Dieulafoy Lesion

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The lesion in Dieulafoy's disease consists of a submucosal ectatic artery in the gastrointestinal tract. It is larger than the vessels usually in that area. It can occur in any part of the GI tract, although most frequently it is in the stomach.[1] The protuberant artery causes brisk bleeding with little or no surrounding ulceration. The aetiology of the ectatic vessel and the cause of bleeding is unknown.

Dieulafoy was a French Surgeon and was the first to describe three cases at the end of the 18th century.

  • Proximal stomach
  • Small intestine - both jejunum and ileum have been involved[3]
  • Colon
  • Rectum[2]
  • More rare - oesophagus

The incidence of Dieulafoy lesion leading to GIT haemorrhage ranges from 0.5% to 14%, depending upon the study. It is commoner in men and presents around 50 years of age.

  • Bleeding - upper GIT or lower GIT
  • Abdominal pain is uncommon
  • Haemodynamic compromise

Endoscopy, although repeated endoscopy may be required - especially if the lesion is not actively bleeding.[1]

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  • Resuscitation with fluids, blood etc.
  • Endoscopic occlusion of the vessel, either by sclerotherapy, electrocautery or laser. Endoscopic examination and management requires careful inspection as the lesions can be easily missed.
  • Rarely if the lesion can not be identified and the patient continues to bleed then surgical exploration may be necessary.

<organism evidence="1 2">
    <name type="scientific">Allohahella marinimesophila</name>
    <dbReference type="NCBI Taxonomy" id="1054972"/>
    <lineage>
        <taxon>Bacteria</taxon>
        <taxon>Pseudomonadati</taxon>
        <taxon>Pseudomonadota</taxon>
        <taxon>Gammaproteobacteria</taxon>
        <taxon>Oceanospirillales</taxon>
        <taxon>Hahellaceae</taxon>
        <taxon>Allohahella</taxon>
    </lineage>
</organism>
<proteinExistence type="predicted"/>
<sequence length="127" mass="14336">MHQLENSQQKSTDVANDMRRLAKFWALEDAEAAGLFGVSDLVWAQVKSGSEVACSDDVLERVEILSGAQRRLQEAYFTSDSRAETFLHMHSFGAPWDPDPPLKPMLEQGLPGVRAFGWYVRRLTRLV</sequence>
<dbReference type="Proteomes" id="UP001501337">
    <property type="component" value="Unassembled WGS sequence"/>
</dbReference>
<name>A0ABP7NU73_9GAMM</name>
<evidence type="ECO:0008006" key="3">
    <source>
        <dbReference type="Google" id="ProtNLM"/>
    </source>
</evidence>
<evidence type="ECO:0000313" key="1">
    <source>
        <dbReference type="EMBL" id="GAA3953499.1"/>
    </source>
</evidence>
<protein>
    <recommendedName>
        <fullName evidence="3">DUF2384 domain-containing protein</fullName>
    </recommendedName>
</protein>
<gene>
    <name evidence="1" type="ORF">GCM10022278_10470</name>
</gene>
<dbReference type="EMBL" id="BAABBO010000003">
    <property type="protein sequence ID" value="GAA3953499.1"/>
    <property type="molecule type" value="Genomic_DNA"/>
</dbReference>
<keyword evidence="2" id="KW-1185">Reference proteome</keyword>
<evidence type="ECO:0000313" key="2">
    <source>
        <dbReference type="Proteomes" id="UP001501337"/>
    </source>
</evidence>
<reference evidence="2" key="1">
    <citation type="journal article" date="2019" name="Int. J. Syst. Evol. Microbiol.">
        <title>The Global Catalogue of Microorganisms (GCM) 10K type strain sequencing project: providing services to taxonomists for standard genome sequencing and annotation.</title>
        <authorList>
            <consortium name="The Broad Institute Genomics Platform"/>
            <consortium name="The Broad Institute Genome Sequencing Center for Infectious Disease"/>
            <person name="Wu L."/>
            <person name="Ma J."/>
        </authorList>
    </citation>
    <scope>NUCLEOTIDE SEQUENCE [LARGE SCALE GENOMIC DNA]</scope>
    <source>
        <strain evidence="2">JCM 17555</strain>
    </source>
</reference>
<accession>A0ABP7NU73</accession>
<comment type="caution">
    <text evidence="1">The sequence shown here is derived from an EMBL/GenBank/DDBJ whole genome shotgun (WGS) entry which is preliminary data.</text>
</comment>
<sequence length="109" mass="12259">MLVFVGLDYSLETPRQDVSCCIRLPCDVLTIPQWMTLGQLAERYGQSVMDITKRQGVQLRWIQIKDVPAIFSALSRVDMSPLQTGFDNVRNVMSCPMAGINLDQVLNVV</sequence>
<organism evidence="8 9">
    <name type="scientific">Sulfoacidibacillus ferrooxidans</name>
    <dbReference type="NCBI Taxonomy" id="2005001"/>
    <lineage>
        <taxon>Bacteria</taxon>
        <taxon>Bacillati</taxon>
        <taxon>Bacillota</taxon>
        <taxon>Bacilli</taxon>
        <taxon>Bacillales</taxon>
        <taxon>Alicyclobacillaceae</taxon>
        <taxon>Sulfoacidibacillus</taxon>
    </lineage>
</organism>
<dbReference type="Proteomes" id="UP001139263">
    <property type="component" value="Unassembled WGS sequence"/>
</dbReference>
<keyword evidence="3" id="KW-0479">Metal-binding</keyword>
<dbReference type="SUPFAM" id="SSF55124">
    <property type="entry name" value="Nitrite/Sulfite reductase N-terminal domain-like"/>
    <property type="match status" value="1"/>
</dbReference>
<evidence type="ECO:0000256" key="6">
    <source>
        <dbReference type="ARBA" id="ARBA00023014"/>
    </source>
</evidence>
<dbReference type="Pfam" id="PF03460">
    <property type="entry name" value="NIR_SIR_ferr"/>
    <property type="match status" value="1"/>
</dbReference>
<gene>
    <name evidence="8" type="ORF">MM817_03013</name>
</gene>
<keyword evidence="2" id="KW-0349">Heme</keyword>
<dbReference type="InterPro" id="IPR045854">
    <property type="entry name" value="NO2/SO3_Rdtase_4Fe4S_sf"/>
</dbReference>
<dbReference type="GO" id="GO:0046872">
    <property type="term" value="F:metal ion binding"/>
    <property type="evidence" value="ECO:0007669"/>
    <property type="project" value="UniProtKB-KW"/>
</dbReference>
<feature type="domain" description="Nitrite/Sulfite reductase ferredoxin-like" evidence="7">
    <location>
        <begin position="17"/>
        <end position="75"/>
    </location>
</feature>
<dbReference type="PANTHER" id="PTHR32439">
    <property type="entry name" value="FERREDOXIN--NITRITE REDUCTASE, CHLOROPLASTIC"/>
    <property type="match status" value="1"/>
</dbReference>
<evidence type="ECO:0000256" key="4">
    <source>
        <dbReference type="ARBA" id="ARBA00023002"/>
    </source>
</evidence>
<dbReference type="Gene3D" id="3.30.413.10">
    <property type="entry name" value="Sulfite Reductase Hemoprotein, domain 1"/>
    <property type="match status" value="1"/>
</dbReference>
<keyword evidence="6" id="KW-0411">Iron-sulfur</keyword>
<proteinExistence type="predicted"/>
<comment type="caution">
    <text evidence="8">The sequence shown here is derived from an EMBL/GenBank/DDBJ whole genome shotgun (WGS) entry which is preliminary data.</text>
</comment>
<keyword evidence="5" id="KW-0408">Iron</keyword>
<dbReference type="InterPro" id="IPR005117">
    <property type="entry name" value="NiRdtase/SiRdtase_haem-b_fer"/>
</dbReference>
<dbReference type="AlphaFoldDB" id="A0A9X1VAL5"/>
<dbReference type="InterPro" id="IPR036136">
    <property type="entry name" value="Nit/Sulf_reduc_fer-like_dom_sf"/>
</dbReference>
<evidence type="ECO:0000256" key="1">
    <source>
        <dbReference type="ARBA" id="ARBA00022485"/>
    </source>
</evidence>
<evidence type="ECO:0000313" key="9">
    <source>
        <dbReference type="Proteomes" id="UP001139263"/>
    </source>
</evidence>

• Band ligation has also been used to treat Dieulafoy lesions with some success.[5]

The haemorrhage is usually difficult to manage conservatively and can be fatal. However, with meticulous examination at endoscopy the outcome is much improved.

Further reading & references

  1. Abraham P, Mukerji SS, Desai DC, et al; Dieulafoy lesion in mid-esophagus with esophageal varices. Indian J Gastroenterol. 2004 Nov-Dec;23(6):220-1.
  2. Apiratpracha W, Ho JK, Powell JJ, et al; Acute lower gastrointestinal bleeding from a dieulafoy lesion proximal to the anorectal junction post-orthotopic liver transplant. World J Gastroenterol. 2006 Dec 14;12(46):7547-8.
  3. Fox A, Ravi K, Leeder PC, et al; Adult small bowel Dieulafoy lesion. Postgrad Med J. 2001 Dec;77(914):783-4.
  4. al-Mishlab T, Amin AM, Ellul JP; Dieulafoy's lesion: an obscure cause of GI bleeding. J R Coll Surg Edinb. 1999 Aug;44(4):222-5.
  5. Nikolaidis N, Zezos P, Giouleme O, et al; Endoscopic band ligation of Dieulafoy-like lesions in the upper gastrointestinal tract. Endoscopy. 2001 Sep;33(9):754-60.

Disclaimer: This article is for information only and should not be used for the diagnosis or treatment of medical conditions. EMIS has used all reasonable care in compiling the information but make no warranty as to its accuracy. Consult a doctor or other health care professional for diagnosis and treatment of medical conditions. For details see our conditions.

Original Author:
Dr Gurvinder Rull
Current Version:
Document ID:
2060 (v21)
Last Checked:
12/06/2009
Next Review:
11/06/2014

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